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Working in Pittsburgh: Pittsburgh Survey

Learn about the worklife of people in Pittsburgh during its industrial heyday through works of literature and history

The Pittsburgh Survey

The Pittsburgh Survey was a sociological study undertaken by the Russell Sage Foundation in 1907-1908. It describes urban conditions in Pittsburgh during the heavy industrial period of the early 1900s. The findings were published progressively in magazines such as Colliers, but were ultimately combined into six volumes between 1909 and 1914. These volumes have been made freely available online by the Russell Sage Foundation:

Butler, Elizabeth Beardsley. (1911). The Pittsburgh Survey: Vol. 1. Women and the Trades. New York, NY: Charities Publication Committee.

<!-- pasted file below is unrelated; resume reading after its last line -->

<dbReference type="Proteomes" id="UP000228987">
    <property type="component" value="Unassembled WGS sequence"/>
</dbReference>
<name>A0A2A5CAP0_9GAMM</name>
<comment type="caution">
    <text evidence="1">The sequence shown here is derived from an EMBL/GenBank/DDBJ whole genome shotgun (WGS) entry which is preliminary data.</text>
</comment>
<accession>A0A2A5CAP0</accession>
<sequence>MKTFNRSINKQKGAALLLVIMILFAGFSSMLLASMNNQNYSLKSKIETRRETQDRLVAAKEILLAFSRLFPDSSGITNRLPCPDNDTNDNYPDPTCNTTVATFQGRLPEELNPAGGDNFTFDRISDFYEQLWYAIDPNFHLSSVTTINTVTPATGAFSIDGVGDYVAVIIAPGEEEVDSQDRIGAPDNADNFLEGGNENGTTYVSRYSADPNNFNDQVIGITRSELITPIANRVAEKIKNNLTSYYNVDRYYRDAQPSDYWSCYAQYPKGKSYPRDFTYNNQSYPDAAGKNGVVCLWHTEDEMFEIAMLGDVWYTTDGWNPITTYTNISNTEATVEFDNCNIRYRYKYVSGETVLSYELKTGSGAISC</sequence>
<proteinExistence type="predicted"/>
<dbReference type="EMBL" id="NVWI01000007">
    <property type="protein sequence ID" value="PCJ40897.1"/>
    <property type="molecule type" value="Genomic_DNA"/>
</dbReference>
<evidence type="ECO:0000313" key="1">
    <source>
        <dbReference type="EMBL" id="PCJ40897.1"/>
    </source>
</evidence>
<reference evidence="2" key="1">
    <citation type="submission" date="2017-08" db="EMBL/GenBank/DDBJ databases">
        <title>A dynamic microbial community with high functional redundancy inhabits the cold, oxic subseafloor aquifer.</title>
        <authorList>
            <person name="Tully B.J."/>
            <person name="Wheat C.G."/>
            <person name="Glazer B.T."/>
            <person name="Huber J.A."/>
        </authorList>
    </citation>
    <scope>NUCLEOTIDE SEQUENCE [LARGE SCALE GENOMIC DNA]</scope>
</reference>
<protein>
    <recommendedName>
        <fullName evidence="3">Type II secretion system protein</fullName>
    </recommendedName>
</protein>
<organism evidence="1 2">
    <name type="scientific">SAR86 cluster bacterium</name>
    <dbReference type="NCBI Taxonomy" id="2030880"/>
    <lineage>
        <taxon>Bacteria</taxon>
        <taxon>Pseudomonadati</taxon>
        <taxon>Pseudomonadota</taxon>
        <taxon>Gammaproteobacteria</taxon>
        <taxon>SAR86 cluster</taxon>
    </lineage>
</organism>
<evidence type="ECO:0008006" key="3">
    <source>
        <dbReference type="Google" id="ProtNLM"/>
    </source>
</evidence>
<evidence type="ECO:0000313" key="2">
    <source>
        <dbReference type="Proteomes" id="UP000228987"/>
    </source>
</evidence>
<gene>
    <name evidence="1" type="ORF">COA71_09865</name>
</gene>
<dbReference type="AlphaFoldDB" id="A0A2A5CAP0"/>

Eastman, Crystal. (1910). The Pittsburgh Survey: Vol. 2. Work-Accidents and the Law. New York, NY: Charities Publication Committee.

Fitch, John A. (1910). The Pittsburgh Survey: Vol. 3. The Steel Workers. New York, NY: Charities Publication Committee.

Byington, Margaret F. (1910). The Pittsburgh Survey: Vol. 4. Homestead: The Households of a Mill Town. New York, NY: Charities Publication Committee.

Kellogg, Paul Underwood (Ed.). (1914). The Pittsburgh Survey: Vol. 5. The Pittsburgh District: Civic Frontage. New York, NY: Survey Associates, Inc.

Kellogg, Paul Underwood (Ed.). (1914). The Pittsburgh Survey: Vol. 6. Wage-Earning Pittsburgh. New York, NY: Survey Associates, Inc.